The example prioritization of MS-related genes using transcriptomics data has shown that our method can be effectively used with such data to identify promising disease-associated genes (Fig. 5a-b). In this case, the iRF used on transcriptomics data has produced an overall highest fold-enrichment in the first quartile and the best ROC-AUC. DIAMOnD algorithm has not performed well in this case (ROC-AUC of 0.562) and, in contrast to the overall trend from use-case 1, no benefit was observed from combining it with transcriptomics data via iRF (ROC-AUC of 0.722), as the overall performance was still lower than iRF alone (ROC-AUC of 0.796). Random walk with restart performed substantially worse than iRF (ROC-AUC 0.678). In combination with iRF it has produced a comparable ROC-AUC score (0.783) and therefore did not lead to a substantial decline in performance relative to iRF, as was the case for iRF + DIAMOnD.
Fig. 5

Performance evaluation of Arete methods on transcriptomics data, which profiled relapse during multiple sclerosis progression. a ROC-AUC curves; b fold-enrichment for each quartile of a reference list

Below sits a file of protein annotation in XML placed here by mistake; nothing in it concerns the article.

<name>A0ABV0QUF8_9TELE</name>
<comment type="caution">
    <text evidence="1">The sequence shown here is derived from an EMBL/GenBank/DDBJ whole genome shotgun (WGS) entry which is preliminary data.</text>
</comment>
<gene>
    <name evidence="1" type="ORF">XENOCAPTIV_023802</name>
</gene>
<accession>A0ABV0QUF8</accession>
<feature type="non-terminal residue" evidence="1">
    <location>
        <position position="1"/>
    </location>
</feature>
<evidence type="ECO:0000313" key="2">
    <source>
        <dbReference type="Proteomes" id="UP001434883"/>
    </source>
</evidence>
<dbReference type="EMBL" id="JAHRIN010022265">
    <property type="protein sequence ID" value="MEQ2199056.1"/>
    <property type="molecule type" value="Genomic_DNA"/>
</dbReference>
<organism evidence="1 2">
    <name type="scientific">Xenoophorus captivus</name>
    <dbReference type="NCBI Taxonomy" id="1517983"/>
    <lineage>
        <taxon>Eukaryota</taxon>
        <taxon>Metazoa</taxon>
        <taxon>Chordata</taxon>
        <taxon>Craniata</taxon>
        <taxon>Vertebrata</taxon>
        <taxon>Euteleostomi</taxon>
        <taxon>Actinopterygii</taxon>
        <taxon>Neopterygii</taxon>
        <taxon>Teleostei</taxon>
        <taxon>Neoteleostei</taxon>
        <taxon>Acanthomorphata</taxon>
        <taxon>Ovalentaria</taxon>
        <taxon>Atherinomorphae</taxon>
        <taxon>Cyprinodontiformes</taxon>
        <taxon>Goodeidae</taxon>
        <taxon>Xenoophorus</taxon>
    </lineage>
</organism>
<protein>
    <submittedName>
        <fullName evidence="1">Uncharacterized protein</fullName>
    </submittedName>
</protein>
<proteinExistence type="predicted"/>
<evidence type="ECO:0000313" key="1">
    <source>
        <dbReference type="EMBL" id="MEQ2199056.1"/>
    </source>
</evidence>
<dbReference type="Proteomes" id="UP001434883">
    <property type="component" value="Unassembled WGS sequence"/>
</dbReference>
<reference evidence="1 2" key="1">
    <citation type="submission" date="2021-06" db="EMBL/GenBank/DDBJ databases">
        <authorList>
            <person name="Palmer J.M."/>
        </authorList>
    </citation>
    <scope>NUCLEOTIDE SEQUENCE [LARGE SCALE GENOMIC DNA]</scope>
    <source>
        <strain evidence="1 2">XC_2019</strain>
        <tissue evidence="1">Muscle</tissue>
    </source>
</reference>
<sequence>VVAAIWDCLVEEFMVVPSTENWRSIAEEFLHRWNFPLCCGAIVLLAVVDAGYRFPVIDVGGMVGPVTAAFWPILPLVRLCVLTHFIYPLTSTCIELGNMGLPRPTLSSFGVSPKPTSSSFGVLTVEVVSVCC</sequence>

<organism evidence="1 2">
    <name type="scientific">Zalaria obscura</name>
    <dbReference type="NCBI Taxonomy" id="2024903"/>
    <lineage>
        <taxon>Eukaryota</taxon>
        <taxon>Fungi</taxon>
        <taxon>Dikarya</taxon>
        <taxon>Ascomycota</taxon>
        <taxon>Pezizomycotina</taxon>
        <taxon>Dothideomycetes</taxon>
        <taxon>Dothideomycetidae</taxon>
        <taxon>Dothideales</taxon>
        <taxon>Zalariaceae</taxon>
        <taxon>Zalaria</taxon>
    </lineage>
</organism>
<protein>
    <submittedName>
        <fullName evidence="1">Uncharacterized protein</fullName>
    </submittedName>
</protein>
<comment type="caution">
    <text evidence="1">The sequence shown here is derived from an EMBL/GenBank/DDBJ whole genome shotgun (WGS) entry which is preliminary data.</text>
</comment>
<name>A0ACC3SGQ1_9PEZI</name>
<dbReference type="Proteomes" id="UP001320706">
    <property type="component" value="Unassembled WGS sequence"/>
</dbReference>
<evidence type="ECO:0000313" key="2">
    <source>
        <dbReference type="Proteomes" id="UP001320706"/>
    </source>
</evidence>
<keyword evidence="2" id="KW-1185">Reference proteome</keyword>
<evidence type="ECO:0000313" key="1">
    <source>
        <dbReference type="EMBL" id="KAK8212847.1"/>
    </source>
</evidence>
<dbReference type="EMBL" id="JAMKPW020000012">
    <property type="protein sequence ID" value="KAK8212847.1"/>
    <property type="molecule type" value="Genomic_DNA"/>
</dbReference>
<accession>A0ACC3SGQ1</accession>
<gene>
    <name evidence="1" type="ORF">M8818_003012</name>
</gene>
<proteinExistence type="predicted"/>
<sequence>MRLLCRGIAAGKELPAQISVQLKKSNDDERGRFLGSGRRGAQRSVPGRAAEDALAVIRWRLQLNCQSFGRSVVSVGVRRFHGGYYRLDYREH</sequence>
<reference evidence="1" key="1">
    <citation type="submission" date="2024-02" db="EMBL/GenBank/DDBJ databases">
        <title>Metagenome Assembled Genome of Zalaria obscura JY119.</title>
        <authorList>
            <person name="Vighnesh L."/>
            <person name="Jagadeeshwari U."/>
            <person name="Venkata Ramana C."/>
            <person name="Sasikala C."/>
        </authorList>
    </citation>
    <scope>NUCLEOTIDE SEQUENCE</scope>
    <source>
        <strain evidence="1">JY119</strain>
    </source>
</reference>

To conclude, as previously noted in [21], our results from use-case one also hint at the possibility that at least some of predictive network-based properties may be particularly effective only in specific cases and consequently heterogeneity likely exist between such properties of genes associated with different diseases. The second use-case illustrated how our approach can be used to identify most relevant disease-causing genes from transcriptomics data. These results indicate that even without further optimization, all of the methods provided in Arete can be suitable for identifying approximately relevant gene sets from experimental data. Therefore, in combination with interactive visualization capabilities of the Cytoscape system itself, Arete can effectively support analysis of complex biological networks by facilitating identification of smaller, meaningful gene sets for further manual exploration by the user.